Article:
Add your pumpkin and egg. Beat on low until incorporated.
Add the remaining ingredients and gently beat until just combine.
Pour in top of your prepared crust.
Place a pan of water on the rack directly below the middle rack where your cheesecake will be. This is used in place of a water bath, which keeps your cheesecake moist and reduces the chance of your cheesecake cracking on top.
Place your cheesecake pan directly above the water pan, and bake at 325 degrees F for about an hour. Let rest in the oven, with the door ajar slightly and the heat turned off for about an hour.
After your cheesecake has rested and cooled off in the oven, continue to cool of a wire rack on the counter top. Refrigerate overnight.
Peel away parchment ring (being careful of staples).
Prepare whipped cream and pipe on top of your completely cooled cheesecake.
Mini Pumpkin Cheesecake With Maple Spiced Whipped Cream
Yield: 1- 5" mini cheesecake
- 1/2-3/4 cup ginger snap cookie crumbs
- 3 tablespoons packed brown sugar
- 3 tablespoons unsalted butter, melted
- 1 (8 ounce) packages cream cheese, room temperature (do not use light or low fat)
- 4 tablespoons granulated white sugar
- 2 tablespoons packed brown
- 1/2 cup canned pumpkin puree
- 1 egg, room temperature
- 1 tablespoon sour cream or heavy whipping cream
- 1/2 teaspoon vanilla extract
- 3/4 teaspoon pumpkin pie spice
- 1 teaspoon cornstarch
Maple Spiced (Bourbon Spiked) Whipped Cream:
- 1 cup heavy whipping cream, cold
- 2 tablespoons powdered sugar
- 1-2 tablespoons pure maple syrup
- 1-2 tablespoons bourbon (optional)
- 1/2 teaspoon pure vanilla extract
- 1/2 teaspoon pumpkin pie spice or ground cinnamon
Preheat oven to 325 degrees F. Spray bottom and sides of parchment ring (step-by-step directions shown above)
with nonstick spray.
In a small bowl combine ginger snap crumbs, sugar, and melted butter. Press into bottom of parchment circle, using the bottom of a glass to pack it down.
Using an electric mixer, beat the cream cheese on medium speed until creamy. Reduce the speed to low, gradually add the sugars and beat until smooth. Do not over beat, this incorporates too much air into the batter, which can cause the cheesecake to rise and then sink during baking. Scrape down sides and bottom of bowl. On low speed, gently beat in the pumpkin and egg, until incorporated. Add the sour cream or heavy cream, vanilla, and cornstarch just until incorporated. Pour cheesecake filling evenly over prepared crust.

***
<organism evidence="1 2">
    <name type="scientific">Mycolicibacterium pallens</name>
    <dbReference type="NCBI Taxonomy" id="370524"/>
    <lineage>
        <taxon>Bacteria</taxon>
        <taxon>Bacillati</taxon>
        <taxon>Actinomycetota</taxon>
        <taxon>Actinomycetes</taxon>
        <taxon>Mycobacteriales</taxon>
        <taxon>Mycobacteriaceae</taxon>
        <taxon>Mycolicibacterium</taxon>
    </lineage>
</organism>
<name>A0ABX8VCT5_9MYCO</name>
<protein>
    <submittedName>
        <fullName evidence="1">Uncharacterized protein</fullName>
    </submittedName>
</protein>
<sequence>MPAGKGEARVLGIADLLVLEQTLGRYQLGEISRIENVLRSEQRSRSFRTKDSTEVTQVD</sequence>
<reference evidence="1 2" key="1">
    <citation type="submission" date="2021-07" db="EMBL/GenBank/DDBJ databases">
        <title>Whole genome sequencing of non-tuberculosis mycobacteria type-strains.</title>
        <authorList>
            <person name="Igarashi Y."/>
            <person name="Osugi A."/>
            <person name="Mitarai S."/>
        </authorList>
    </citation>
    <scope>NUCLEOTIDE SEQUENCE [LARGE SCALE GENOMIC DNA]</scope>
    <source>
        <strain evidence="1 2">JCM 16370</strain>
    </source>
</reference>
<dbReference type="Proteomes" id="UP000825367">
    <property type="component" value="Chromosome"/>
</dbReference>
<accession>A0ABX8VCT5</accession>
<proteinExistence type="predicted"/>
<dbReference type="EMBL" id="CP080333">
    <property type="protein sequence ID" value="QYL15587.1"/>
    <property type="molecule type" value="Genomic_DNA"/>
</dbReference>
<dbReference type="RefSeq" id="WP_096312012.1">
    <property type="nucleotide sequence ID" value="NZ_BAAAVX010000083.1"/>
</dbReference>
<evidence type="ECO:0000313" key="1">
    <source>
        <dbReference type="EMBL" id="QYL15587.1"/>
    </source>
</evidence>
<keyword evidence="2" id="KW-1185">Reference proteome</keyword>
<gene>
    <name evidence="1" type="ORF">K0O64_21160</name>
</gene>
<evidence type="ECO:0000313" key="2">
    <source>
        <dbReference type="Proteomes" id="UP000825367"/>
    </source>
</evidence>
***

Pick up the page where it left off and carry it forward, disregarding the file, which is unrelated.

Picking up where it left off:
Place a baking pan filled with water in the center of the bottom rack, directly under the middle rack where your cheesecake cups will be. (The steam helps keep your cheesecake moist and reduces chances of cracking on top.)
Bake for about 1 hour. Do not over bake. Cheesecake will be done when the center is still a little jiggly and the edges are lightly golden. Once cheesecake is done baking, you must let it rest. Turn oven heat off. Open oven door slightly and let cheesecake cool and set inside the oven for about 1 more hour. The center will continue to cook and set as it cools down.
Remove cheesecake from oven and cool completely on a wire rack on the counter top. Once cheesecake is completely cooled, refrigerate at least 8 hours or overnight before serving. Remove parchment ring carefully.
Prepare Whipped Cream:
Combine all ingredients in a large chilled bowl, and whip until soft peaks form. Pipe or dollop into cheesecake. (I used a large star tip to pipe simple fancy swirls on each slice.)
Cover leftovers with plastic wrap and store in the refrigerator for 3-4 days.
Sitting tall and pretty next to my Pumpkin Pie and Apple Crisps!
Give it a try, and be sure to share a picture on our Facebook page, or email a photo to MyCreation@dollhousebakeshoppe.com!
If you like my "DIY disposable pan" technique feel free to spread the word on your blog/site/facebook/etc., but please make sure you give credit with a link back to this post for the complete tutorial. Thanks so much! Can't wait to see all of your creations!
Click here to check out our entire Thanksgiving roundup for more fun ideas and recipes!